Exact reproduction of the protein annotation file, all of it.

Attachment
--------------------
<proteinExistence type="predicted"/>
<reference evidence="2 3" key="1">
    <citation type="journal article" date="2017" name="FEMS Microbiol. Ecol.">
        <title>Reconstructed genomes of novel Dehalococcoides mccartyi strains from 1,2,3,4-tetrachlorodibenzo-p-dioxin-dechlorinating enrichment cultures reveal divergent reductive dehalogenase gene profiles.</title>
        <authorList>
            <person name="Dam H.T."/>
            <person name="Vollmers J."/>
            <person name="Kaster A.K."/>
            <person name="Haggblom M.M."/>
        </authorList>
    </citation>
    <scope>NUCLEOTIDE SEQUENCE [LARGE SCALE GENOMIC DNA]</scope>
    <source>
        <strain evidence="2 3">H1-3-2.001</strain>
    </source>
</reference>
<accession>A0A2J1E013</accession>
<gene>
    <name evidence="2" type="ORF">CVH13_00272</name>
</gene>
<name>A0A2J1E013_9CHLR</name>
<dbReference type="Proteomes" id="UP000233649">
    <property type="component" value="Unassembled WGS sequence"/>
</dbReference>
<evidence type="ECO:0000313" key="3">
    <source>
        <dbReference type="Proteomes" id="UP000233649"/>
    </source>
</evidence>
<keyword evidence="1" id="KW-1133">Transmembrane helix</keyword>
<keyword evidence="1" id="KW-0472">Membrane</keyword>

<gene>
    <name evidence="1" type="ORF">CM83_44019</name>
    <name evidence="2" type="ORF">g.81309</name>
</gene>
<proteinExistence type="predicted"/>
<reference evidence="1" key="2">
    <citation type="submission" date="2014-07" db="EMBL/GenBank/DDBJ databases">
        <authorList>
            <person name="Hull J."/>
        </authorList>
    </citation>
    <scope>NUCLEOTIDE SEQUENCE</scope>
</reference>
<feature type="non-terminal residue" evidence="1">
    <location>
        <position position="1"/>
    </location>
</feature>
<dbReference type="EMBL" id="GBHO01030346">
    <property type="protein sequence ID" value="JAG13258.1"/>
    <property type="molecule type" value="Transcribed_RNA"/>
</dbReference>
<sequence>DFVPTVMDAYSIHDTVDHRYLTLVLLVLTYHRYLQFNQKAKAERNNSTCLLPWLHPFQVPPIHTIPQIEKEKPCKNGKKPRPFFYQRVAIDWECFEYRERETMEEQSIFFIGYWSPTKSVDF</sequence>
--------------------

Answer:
<proteinExistence type="predicted"/>
<reference evidence="2 3" key="1">
    <citation type="journal article" date="2017" name="FEMS Microbiol. Ecol.">
        <title>Reconstructed genomes of novel Dehalococcoides mccartyi strains from 1,2,3,4-tetrachlorodibenzo-p-dioxin-dechlorinating enrichment cultures reveal divergent reductive dehalogenase gene profiles.</title>
        <authorList>
            <person name="Dam H.T."/>
            <person name="Vollmers J."/>
            <person name="Kaster A.K."/>
            <person name="Haggblom M.M."/>
        </authorList>
    </citation>
    <scope>NUCLEOTIDE SEQUENCE [LARGE SCALE GENOMIC DNA]</scope>
    <source>
        <strain evidence="2 3">H1-3-2.001</strain>
    </source>
</reference>
<accession>A0A2J1E013</accession>
<gene>
    <name evidence="2" type="ORF">CVH13_00272</name>
</gene>
<name>A0A2J1E013_9CHLR</name>
<dbReference type="Proteomes" id="UP000233649">
    <property type="component" value="Unassembled WGS sequence"/>
</dbReference>
<evidence type="ECO:0000313" key="3">
    <source>
        <dbReference type="Proteomes" id="UP000233649"/>
    </source>
</evidence>
<keyword evidence="1" id="KW-1133">Transmembrane helix</keyword>
<keyword evidence="1" id="KW-0472">Membrane</keyword>

<gene>
    <name evidence="1" type="ORF">CM83_44019</name>
    <name evidence="2" type="ORF">g.81309</name>
</gene>
<proteinExistence type="predicted"/>
<reference evidence="1" key="2">
    <citation type="submission" date="2014-07" db="EMBL/GenBank/DDBJ databases">
        <authorList>
            <person name="Hull J."/>
        </authorList>
    </citation>
    <scope>NUCLEOTIDE SEQUENCE</scope>
</reference>
<feature type="non-terminal residue" evidence="1">
    <location>
        <position position="1"/>
    </location>
</feature>
<dbReference type="EMBL" id="GBHO01030346">
    <property type="protein sequence ID" value="JAG13258.1"/>
    <property type="molecule type" value="Transcribed_RNA"/>
</dbReference>
<sequence>DFVPTVMDAYSIHDTVDHRYLTLVLLVLTYHRYLQFNQKAKAERNNSTCLLPWLHPFQVPPIHTIPQIEKEKPCKNGKKPRPFFYQRVAIDWECFEYRERETMEEQSIFFIGYWSPTKSVDF</sequence>